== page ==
EOTO is comprised of members of The String Cheese Incident, but it’s a decidedly different musical endeavor. Their jams are filled with bleeps, bloops, and a healthy dosage of tribal vibrations. They also happen to improvise their entire set. Yes, every set.
The fellas in EOTO have been band mates for a long time, and they’re competent enough players to boldly plunge into bizarre, altered-states of experimental electronica. It certainly doesn’t hurt that they know each other’s musical tendencies in an incredibly close way.
EOTO will bring their otherworldly improvised greatness to The Parish on Wednesday, December 10th. We talked to one half of the band, Jason Hann about their set up, plans for recording and more.
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Do512: How important is the visual component to your live shows?
EOTO: It’s something that we always like to incorporate. Having this all-encompassing experience, where people feel like they’re transported and it’s creatively inspiring. Stuff to trip out on and see things in a different way. We want it to be an art form as opposed to a purely party atmosphere.
Do512: Considering how gear-heavy you guys are as a band, are you constantly acquiring new pieces of equipment?
EOTO: It’s been pretty stable for the past year, I think Travis might morph his setup a little hit more. Sometimes he’ll find a new keyboard or something. I think we’re both always on the lookout to make our setup easier or things that would inspire new sounds. For the number of shows we play, sometimes the sound itself might dictate a change in the moment. I was just searching last night for multiple iPad mounts because I have four in my setup and it can get kind of crazy.
Do512: When you’ve take a break from EOTO, do you have to relearn how to make this kind of music together?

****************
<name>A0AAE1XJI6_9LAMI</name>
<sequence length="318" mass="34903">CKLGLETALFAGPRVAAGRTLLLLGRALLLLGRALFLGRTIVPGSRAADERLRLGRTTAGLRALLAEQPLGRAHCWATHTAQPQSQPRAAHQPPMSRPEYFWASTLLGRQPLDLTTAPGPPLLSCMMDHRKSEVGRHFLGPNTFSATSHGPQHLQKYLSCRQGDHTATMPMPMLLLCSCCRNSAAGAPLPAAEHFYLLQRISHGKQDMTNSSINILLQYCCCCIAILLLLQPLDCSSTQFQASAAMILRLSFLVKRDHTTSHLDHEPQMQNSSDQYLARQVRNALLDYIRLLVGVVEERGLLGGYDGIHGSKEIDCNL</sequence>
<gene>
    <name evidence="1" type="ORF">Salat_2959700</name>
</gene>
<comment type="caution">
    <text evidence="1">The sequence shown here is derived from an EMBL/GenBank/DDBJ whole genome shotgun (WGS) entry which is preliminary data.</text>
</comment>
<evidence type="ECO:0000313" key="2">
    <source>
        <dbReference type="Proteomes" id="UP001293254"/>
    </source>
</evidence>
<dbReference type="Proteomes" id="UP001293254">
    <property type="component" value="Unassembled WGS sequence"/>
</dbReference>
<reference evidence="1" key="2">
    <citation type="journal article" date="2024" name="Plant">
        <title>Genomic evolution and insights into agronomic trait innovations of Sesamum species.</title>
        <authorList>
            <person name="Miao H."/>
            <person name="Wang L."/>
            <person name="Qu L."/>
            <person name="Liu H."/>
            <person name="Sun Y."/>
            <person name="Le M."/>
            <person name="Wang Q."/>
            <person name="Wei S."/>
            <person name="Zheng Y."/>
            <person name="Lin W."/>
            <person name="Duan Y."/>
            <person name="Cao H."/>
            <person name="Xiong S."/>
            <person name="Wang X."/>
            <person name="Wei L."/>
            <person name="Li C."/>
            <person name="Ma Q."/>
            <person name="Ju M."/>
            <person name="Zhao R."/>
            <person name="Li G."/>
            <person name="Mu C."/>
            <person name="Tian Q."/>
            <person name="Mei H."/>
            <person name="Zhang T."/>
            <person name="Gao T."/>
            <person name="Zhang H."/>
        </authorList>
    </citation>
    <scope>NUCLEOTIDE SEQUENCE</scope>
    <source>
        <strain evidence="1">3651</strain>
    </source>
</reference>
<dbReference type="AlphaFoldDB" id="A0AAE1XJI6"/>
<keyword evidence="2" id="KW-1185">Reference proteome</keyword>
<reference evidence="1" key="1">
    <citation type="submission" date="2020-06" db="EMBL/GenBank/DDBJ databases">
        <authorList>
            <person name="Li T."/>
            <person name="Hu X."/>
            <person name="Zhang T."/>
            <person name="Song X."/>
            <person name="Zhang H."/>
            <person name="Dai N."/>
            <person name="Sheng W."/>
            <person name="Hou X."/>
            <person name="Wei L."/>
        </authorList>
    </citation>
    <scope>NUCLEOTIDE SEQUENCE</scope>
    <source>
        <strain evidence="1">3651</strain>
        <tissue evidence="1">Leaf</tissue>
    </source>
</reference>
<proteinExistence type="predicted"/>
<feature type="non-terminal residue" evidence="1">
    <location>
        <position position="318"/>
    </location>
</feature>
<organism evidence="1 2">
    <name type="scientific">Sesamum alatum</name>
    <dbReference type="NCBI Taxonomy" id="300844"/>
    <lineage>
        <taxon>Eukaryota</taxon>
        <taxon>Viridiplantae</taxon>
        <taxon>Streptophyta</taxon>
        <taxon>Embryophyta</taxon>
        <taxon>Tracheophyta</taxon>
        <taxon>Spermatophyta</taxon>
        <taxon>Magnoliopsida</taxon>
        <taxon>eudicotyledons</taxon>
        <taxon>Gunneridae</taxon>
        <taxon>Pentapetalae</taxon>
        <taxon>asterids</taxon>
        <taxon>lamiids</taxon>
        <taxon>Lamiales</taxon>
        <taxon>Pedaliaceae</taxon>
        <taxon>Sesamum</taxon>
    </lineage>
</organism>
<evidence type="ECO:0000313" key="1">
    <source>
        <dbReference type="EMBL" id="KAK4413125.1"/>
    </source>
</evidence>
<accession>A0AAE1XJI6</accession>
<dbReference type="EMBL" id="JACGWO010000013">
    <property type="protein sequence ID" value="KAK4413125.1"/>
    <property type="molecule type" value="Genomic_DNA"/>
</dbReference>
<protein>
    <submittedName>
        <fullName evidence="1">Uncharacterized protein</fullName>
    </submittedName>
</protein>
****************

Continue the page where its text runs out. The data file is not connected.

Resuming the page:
EOTO: It’s a little harder setup wise. If we know we’re not going to be playing together for awhile we make sure label all of our cables to make it easier for us. That way we don’t have to think about those things when we sound check. It’s good to know that the gear is working, and then you can remember what button does what. You do start to take it for granted, and when you’ve been away for awhile it takes some time to get it back.
Do512: Has improvisation always been something you’ve found joy in?
EOTO: Absolutely. Improvisation feels like the fire. There’s all kinds of technical reasons why you learn music, and I feel like that’s so that in these moments of excitement you can experiment in these fluid ways. When you open up your mind you can just let ideas flow and push things musically. It makes in the moment decision making possible.
Do512: Do you have plans for another album?
EOTO: We do, but not in the same way we did it in the past. In the past we’ve basically just set up in a room and recorded like we would, but without an audience. We’ll stay on a theme for about 12 minutes and then try to take the best five or six minutes and clean those up. Tighten the recording and add some mixing maneuvers.
This time we talked about taking the recording of stems from each of drums and keyboard from our live show and then send it to our friends like Bassnectar or Glitchmob. It would be nice to have a recording of us doing our live thing and then have someone remix it. Right now I don’t think people are putting EOTO tracks in their DJ sets because it’s kind of its own vibe. It’d be nice to have it represented like that.